COACH FERENTZ: One thing I would comment, seem like every week you look at the lists, there are a lot of line backers, there are a lot of good line backers in our league and we're seeing a couple of 'em this week, a good crew. They're really good players. So who is better, I don't know that stuff, but our three guys have all played a lot. I've said it before, I'll say it again, they practiced well last spring. You would see them improve, and the same thing in camp. Having experience and a good work ethic, that's a good combination, so all three guys are doing a great job right now and just happy they're on our team. They're great guys, good role models and good leaders for our team.
Q. With the way the series has gone, Mike Meyer could be a valuable contributor of Saturday. (Bob Brooks, KGYM)
COACH FERENTZ: Absolutely, and he had a tough one last week, he hit the post, but when we needed him there at the end he had it. That was not a routine field goal. He's doing a nice job and that's one thing about having a senior. Offensively we have a lot of confidence in him and just the way he operates. I'm glad he's on our team.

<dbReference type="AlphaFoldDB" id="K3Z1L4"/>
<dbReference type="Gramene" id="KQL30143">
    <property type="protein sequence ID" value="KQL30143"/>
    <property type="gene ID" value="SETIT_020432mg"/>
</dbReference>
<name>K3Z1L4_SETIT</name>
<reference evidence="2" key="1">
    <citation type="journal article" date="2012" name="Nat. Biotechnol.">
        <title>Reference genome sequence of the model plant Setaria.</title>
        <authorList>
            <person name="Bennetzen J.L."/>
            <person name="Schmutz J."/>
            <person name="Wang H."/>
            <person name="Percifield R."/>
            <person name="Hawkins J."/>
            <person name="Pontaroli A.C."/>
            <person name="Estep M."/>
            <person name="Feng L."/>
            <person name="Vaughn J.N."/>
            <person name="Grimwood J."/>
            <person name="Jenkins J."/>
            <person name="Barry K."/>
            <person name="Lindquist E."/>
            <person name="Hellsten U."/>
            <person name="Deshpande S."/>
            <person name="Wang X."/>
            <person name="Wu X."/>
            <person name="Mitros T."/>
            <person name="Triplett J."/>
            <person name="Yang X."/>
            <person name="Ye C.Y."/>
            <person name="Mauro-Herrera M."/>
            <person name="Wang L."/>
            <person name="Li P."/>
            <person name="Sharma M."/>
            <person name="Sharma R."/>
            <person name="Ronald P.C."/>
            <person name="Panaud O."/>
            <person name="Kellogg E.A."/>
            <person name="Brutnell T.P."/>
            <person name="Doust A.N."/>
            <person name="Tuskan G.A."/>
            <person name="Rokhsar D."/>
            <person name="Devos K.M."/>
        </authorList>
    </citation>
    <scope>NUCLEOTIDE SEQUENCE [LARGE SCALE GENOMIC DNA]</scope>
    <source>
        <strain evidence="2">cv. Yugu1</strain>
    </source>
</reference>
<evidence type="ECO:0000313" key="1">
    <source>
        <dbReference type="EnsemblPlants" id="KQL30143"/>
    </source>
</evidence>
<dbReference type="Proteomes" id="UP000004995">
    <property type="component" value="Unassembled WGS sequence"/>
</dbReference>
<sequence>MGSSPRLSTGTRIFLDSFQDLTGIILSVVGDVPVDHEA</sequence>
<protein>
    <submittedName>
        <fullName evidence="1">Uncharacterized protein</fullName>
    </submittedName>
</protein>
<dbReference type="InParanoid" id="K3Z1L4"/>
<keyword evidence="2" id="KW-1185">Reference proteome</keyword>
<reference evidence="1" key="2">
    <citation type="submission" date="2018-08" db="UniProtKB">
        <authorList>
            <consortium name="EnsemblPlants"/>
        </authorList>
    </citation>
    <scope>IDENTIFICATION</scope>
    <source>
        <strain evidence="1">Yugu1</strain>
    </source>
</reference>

Q. How concerned are you about kickoff coverage? (Tyler Tjelmeland, KGYM)
COACH FERENTZ: Not happy about that, certainly, but I think the good news from my vantage point it's not like we were earlier, or over the last couple of years, especially early in the season when we looked anemic out there. The things that happened Saturday, we are not that far away and when we are covering we are covering pretty good, so I feel like we're on the right path. We've got the right guys right now and they're still learning a little bit about how to do a couple of things on the coverage. I feel like what we have now we can work with and continue to improve, whereas we have had times over the last four or five years where it's like, `what the heck is going on out there and what do we have to do here,' but it's not that situation right now.